Double Feature! Reviews for Disney/Pixar’s “Cars” and “Planes”

We have a running joke in my family about Double Features. It stems from my dad and his buying my mom two pairs of tennis shoes for Christmas one year. He found it hilarious for some reason and I recall my mom whacking him with one of those shoes. (It’s one of those you-had-to-be-there situations.) So now we endeavor to buy my dad double features of every gift.

Anyway, that memory has nothing to do with this review.

I haven’t written a movie review in a while now, and for that I apologize, and say only this: the movies and TV shows I HAVE been watching cater to innocent young minds with short attention spans.

Sound like you? Okay, great!

Let’s focus on Disney/Pixar’s Cars (2006) and Disney’s Planes (2013). Seven years and Cars 2 lie between them but my three-year-old loves them both just the same. And why not? With talking vehicles of every kind, speedy action sequences, and brightly-colored animation, these two films are a young boy’s dream. (You know, before puberty ruins it all with . . . hormones.) 

Some have protested that Planes carries the same basic formula as Cars, but I don’t think that’s bad. (For those that do, I guess they’ll have to take it up with writer John Lasseter.) Both are about high-stakes races and feature a protagonist that needs all his good friends’ help to win, but how each character arrives at that point is quite different. Rather than ramble on in compare-and-contrast essay fashion, here’s a quick list:



Cars Planes
No humans, all characters are vehicles of some kind No humans, all characters are vehicles of some kind
Mentor car Doc Hudson Mentor WWII airplane Skipper
Love interest Sally Carrera eventually gives main character her support Love interest Ishani eventually gives main character her support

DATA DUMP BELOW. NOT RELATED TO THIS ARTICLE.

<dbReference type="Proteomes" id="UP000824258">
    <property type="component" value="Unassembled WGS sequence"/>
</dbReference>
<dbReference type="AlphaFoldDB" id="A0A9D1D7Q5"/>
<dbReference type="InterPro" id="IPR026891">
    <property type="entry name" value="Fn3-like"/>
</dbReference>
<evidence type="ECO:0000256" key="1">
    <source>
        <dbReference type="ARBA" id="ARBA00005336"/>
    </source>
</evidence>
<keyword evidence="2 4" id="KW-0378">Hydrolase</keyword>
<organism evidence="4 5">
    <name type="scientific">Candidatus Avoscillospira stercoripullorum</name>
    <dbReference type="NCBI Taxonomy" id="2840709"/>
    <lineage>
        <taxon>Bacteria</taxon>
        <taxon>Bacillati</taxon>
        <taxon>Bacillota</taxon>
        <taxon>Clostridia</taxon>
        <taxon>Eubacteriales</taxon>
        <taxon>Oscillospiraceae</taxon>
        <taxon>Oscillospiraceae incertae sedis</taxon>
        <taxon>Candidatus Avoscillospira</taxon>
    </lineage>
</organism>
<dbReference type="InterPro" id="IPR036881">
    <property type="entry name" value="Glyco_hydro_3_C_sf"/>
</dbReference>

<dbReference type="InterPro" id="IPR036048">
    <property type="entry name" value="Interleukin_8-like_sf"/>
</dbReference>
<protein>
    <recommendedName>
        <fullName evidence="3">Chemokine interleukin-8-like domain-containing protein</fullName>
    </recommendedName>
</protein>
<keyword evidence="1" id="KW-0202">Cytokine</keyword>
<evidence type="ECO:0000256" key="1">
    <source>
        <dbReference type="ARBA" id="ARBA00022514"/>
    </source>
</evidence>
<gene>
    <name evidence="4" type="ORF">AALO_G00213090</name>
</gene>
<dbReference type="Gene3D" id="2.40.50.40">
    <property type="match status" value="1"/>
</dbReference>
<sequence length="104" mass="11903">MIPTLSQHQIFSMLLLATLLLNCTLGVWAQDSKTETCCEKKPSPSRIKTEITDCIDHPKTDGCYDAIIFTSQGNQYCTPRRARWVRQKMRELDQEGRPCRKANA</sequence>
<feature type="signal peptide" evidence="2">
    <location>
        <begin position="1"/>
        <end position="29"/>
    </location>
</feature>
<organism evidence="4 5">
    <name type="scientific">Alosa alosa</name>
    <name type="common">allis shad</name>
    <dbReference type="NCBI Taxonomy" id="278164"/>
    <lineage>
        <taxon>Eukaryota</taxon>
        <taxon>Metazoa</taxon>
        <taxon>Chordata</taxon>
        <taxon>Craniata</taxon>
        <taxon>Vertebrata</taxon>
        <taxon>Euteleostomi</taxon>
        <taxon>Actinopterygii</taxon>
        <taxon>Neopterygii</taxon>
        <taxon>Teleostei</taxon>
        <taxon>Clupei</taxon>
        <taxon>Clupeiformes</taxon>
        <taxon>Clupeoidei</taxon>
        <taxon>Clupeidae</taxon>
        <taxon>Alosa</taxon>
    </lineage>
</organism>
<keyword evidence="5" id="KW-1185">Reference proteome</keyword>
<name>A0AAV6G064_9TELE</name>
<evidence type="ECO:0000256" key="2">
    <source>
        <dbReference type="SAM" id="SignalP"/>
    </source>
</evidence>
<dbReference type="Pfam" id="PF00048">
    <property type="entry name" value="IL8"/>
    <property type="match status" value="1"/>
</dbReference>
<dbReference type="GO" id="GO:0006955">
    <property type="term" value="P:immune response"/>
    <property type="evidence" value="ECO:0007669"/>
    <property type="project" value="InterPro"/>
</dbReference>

Supporting best friend, a tow truck named Mater, is true to his quirky self no matter what others say Supporting best friend, a Spanish plane named El Chupacabra, is true to his quirky self no matter how his love interest spurns him
Antagonist Chick Hicks is a selfish little cheater Antagonist Ripslinger is a selfish little cheater
Lightning McQueen: I’m telling you, you gotta help me! Don’t leave me here! I’m in hillbilly hell! My IQ’s dropping by the second! I’m becoming one of them!


Cars Planes
About cars and a race on the ground About planes and a global race in the air
Protagonist: Lightning McQueen, a cocky racecar who learns there’s more to life than hubris and winning a race Protagonist: Dusty Crophopper, a humble crop-duster who learns how to overcome his fears to achieve his dream of winning the race
McQueen decides to throw the race in favor of being a kind person, er, car Ishani actually betrays Dusty before proving herself a friend
Animation (with Pixar instead of DisneyToons) is crisper and more detailed Story runs around the world, encountering multiple cultures
Dusty is not the only character who undergoes personal growth
Dusty Crophopper: I’ve been flying over the same patch of grass, day after day, month after month, for years! I’m just trying to prove that maybe, just maybe, I can do more than what I was built for.